Every month brings more news of Al Qaeda in Iraq and their umbrella group the Islamic State of Iraq having their members, especially their leadership, being rounded-up or killed. The two groups have lost most of their popular support, and Al Qaeda central is no longer as interested in the struggle in Iraq compared to other hotspots in the world. Despite that, the Islamists have proven to be resilient, and keep on naming new leaders to replace the ones that they have lost.
Recently Al Qaeda in Iraq and the Islamic State’s top leadership were killed. That began with the arrest of Al Qaeda’s governor of Baghdad Manaf Abdul Rahi al-Rawi in March 2010. He gave the Iraqi government information on the entire Al Qaeda/Islamic State organization, which led to the deaths of their two leaders, Omar al-Baghdadi, real name Hamid Dawud Muhammad Khalil al-Zawi, and Abu Ayub al-Masri, real name Abu Hamza al-Muhajir, in Salahaddin in April 2010. Masri was the head of Al Qaeda in Iraq, and an Egyptian who was a follower of Ayman Zawahiri, Osama bin Laden’s number 2. Baghdadi was an Iraqi native and the Emir of the Islamic State. He was originally from the Shura Council of the Mujahedeen, an earlier Al Qaeda in Iraq umbrella organization. A few days after their deaths a joint U.S.-Iraq patrol killed Abu Suhabi Ahmad al-Obeidi in Mosul, Al Qaeda’s military commander for northern Iraq. By the beginning of June, the U.S. commander in Iraq General Ray Odierno told the press that 34 of Al Qaeda’s 42 leaders had been killed or captured, that it’s connection to Al Qaeda central had been severed, and questioned whether the organization could recover.
Successful anti-Al Qaeda operations have continued into June and July. From June 1 to July 5, 31 members, one of whom was a police captain, were rounded up in Wasit, Diyala, Tamim, Baghdad, and Ninewa provinces. Six unidentified leaders, and two financiers were arrested in Baghdad, Diyala, Anbar, and Ninewa, along with two emirs and an Islamic judge, the Islamic State’s emir of Mosul, Abdul Kareem al-Hamadani, and the Islamic State’s Interior Minister, Khalid al-Fahl. At the start of July, General Odierno told the Christian Science Monitor that he believed that Al Qaeda’s financial operations had been completely disrupted.
Despite all these setbacks, the Islamist militants have continued on. They have named the replacements to Baghdadi and Masri. Abu Baqir al-Baghdadi al-Qurashi is the new emir of the Islamic State. His deputy is Abu Abdullah al-Qurashi. The Minister of War is Nasser Lideen Allah Abu Sulaiman. Abu Baqir was a commander of one of the smaller groups that merged with Al Qaeda in Iraq when it formed the Islamic State, while Abu Abdullah is a Moroccan with contacts to Al Qaeda central. In Nasser’s first statement, he called for more attacks upon the country’s Shiites and security forces. There are reports that Al Qaeda is trying to recoup its lost fighters in Diyala, and it has taken claim for a series of high profile attacks such as the raid on the Central Bank of Iraq and a bombing outside the Trade Bank of Iraq, both in Baghdad.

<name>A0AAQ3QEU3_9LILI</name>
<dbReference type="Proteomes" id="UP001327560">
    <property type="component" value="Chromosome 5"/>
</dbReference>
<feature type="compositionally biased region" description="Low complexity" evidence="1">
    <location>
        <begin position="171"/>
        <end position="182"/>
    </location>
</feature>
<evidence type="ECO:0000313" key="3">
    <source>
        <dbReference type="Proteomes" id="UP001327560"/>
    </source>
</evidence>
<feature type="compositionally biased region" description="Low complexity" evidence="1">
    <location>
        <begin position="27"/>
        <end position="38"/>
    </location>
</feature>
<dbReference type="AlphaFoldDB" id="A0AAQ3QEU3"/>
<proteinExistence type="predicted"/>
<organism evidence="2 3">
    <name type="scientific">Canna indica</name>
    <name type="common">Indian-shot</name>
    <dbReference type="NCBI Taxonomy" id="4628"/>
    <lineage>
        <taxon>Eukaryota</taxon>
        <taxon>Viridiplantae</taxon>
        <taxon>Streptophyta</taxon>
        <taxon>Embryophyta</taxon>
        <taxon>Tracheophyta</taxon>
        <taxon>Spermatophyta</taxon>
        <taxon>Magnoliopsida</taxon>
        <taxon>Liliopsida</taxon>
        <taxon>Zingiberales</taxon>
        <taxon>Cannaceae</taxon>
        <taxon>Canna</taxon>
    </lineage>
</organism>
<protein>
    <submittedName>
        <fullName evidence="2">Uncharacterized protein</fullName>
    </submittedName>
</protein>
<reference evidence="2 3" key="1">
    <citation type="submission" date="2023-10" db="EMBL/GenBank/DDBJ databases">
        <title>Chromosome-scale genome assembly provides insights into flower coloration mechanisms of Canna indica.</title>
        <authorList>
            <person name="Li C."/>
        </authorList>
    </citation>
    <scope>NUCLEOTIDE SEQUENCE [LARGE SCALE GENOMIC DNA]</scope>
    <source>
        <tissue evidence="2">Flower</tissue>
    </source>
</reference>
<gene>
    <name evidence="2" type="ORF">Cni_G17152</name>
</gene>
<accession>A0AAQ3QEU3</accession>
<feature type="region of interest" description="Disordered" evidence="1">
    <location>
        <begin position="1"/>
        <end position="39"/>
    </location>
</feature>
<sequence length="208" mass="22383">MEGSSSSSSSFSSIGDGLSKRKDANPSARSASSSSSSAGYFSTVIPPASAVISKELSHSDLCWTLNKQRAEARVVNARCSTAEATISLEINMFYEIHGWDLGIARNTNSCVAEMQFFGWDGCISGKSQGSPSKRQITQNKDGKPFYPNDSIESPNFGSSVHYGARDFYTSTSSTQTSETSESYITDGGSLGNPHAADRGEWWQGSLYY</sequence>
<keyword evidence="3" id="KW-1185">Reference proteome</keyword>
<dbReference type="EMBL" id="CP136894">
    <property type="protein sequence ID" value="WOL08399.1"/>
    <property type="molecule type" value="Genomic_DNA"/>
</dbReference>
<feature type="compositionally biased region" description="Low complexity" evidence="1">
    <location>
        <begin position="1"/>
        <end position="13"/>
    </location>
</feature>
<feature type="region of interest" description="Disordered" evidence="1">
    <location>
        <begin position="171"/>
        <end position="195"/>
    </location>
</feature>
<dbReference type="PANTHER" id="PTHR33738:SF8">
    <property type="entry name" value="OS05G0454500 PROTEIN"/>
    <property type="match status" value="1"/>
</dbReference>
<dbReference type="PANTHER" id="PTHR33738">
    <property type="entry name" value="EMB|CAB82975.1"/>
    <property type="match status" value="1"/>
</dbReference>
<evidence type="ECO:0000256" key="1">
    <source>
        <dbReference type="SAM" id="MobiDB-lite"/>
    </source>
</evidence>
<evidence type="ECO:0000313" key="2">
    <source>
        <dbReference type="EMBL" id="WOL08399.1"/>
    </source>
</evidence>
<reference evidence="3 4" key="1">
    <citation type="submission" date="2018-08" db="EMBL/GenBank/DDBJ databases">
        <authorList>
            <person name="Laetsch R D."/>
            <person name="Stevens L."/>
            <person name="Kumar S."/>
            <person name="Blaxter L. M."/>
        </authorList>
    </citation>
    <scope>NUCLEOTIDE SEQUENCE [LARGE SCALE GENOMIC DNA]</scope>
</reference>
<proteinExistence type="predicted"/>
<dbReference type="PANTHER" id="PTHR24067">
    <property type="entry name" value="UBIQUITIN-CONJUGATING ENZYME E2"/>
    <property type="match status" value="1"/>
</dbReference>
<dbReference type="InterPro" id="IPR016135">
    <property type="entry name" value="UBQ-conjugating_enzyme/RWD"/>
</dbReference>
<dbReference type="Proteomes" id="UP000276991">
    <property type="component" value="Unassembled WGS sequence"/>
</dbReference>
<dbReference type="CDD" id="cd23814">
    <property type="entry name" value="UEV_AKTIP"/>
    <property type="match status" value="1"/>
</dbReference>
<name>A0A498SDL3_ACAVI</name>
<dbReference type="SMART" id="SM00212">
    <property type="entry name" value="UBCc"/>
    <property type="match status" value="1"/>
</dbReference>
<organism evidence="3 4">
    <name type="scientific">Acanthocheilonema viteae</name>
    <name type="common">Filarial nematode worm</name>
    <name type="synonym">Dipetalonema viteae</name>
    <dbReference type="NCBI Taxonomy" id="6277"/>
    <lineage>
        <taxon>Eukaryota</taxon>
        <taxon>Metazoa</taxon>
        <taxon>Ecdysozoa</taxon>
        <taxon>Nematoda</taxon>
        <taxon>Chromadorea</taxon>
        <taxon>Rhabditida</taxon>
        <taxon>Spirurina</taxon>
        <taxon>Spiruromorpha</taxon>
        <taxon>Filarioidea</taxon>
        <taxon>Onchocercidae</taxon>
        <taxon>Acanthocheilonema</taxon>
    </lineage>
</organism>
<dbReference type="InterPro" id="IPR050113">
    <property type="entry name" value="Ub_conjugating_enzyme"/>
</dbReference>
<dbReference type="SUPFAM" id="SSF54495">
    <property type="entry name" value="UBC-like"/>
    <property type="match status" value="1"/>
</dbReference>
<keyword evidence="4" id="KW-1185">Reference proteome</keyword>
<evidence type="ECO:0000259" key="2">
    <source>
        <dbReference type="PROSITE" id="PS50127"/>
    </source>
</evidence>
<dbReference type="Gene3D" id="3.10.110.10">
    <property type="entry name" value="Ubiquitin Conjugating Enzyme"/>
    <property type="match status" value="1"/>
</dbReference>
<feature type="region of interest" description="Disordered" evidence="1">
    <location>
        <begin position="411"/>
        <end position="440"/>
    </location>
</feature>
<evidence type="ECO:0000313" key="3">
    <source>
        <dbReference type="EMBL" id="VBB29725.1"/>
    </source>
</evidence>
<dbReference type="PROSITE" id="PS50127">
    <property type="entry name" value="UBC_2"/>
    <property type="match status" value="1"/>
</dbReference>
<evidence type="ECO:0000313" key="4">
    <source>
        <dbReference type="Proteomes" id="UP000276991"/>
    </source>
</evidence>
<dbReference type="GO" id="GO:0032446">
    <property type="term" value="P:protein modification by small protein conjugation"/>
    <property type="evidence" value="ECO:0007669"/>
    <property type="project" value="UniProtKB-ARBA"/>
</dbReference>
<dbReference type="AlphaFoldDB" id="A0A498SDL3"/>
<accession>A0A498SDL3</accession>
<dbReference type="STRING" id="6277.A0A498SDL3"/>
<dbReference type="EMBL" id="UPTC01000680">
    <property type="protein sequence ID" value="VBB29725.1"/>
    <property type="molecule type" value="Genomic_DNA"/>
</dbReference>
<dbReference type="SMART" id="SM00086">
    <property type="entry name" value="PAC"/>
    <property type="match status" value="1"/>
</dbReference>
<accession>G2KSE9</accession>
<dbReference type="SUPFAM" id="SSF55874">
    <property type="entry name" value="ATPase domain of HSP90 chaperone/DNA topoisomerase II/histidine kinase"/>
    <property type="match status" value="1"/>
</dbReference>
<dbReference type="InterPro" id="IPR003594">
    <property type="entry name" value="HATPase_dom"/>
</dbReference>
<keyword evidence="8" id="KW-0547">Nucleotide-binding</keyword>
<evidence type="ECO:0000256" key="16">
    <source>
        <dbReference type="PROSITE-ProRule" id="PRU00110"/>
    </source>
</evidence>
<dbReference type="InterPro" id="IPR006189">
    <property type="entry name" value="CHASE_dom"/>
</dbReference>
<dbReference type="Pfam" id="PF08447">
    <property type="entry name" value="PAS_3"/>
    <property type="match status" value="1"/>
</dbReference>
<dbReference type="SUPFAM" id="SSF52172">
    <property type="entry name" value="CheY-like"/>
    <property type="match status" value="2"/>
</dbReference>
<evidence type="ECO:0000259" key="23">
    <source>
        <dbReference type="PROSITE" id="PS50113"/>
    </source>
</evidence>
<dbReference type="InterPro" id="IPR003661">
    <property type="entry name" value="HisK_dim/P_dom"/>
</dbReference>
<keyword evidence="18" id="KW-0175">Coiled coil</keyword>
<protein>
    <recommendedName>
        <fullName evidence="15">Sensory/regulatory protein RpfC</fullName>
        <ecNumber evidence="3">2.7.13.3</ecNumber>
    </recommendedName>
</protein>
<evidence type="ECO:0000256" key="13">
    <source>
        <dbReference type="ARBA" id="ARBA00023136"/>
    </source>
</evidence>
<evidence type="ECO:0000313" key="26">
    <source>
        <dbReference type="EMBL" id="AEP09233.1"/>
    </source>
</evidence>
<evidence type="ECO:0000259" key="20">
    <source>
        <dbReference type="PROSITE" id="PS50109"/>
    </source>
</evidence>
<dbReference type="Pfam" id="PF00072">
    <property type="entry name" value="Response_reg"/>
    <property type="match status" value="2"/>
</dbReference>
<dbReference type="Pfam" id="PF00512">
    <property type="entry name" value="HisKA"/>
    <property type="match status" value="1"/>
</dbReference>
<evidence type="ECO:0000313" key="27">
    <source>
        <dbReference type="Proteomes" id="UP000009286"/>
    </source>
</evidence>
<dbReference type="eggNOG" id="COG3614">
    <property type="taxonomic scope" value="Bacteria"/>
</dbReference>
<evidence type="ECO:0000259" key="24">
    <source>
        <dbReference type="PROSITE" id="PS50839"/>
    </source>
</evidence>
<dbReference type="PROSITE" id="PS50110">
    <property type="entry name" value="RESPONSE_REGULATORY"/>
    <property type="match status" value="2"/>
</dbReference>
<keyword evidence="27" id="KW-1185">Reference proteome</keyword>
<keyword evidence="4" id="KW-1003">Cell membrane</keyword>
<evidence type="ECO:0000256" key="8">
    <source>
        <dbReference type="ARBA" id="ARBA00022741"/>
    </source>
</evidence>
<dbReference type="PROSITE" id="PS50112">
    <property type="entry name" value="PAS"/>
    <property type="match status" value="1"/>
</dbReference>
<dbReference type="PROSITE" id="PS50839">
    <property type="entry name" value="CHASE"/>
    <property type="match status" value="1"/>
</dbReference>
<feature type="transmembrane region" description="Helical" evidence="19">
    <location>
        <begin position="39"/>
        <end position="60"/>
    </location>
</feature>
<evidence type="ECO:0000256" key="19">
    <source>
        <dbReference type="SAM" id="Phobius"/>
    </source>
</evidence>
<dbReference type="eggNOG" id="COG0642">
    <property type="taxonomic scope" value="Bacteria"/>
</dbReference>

Al Qaeda in Iraq and the Islamic State are a shadow of their former selves. The two groups have lost popular support, and Al Qaeda central’s attention has been taken up by other causes, leaving Iraq’s Islamists with little international backing. Most of the old guard of the group has been rounded up or killed in the last seven years, leaving less experienced and charismatic leaders to take their place. It no longer has any strongholds outside of Mosul and rural Diyala. Besides the headline grabbing attacks, the group has been reduced to small hit and run attacks and terrorist bombings. Al Qaeda and the Islamic State are definitely on the decline, but still have some fight left in them. It will probably be several more years until they are finally done.
Abdullah, Muhammed, “al-qaeda’s new-guard in diyala,” Niqash, 6/23/10
AK News, “Four al-Qaeda, members including two Emirs (princes) and a judge, arrested in Mosul,” 7/5/10
- “Qaeda military leader killed North of Baghdad,” 4/20/10
Arraf, Jane, “General Odierno: Al Qaeda in Iraq faces serious financial crunch,” Christian Science Monitor, 7/2/10
Ashour, Omar, “Al-Qaeda in Iraq: Eliminating Leaders Will Not Necessarily Cut Lifelines,” Arab Reform Bulletin, 6/30/10
Aswat al-Iraq, “2 al-Qaeda elements captured in Diala,” 6/7/10
- “3 al-Qaeda leaders arrested in Falluja,” 6/16/10
- “3 wanted AQI members captured in Wassit,” 6/1/10
- “4 al-Qaeda leaders detained in air drop in Diala,” 6/11/10
- “10 al-Qaeda suspects detained in al-Saadiya,” 6/2/10
- “ISI interior minister netted in Falluja,” 6/12/10
- “Key ISI member netted, arms cache seized in Mosul,” 6/4/10
- “Al-Qaeda leader detained in Baghdad,” 6/11/10
BNO News, “Iraqi Security Forces arrest suspected Al Qaeda in Iraq member,” 7/4/10
- “Ten suspected Al-Qaeda in Iraq criminal associates arrested during security operations in Iraq,” 6/28/10
Kimmage, Daniel, and Ridolfo, Kathleen, “Iraqi Insurgent Media: The War of Images And Ideas,” Radio Free Europe/Radio Liberty, June 2007
Lawrence, Monica, “Iraqi Security Forces arrest suspected Al-Qaeda in Iraq terrorist,” BNO News, 7/1/10
Myers, Steven Lee, “Arrest Led to Strike on Two Top Iraq Qaeda Leaders,” New York Times, 4/22/10
Roggio, Bill, “al Qaeda’s Grand Coalition in Anbar,” Long War Journal.org, 10/12/06
- “US and Iraqi forces kill Al Masri and Baghdadi, al Qaeda in Iraq’s top two leaders,” Long War Journal, 4/19/10
Salaheddin, Sinan, “Twin car bombs kill 27 near bank in Baghdad,” Associated Press, 6/20/10
Shanker, Thom, “Qaeda Leaders in Iraq Neutralized, U.S. Says,” New York Times, 6/4/10
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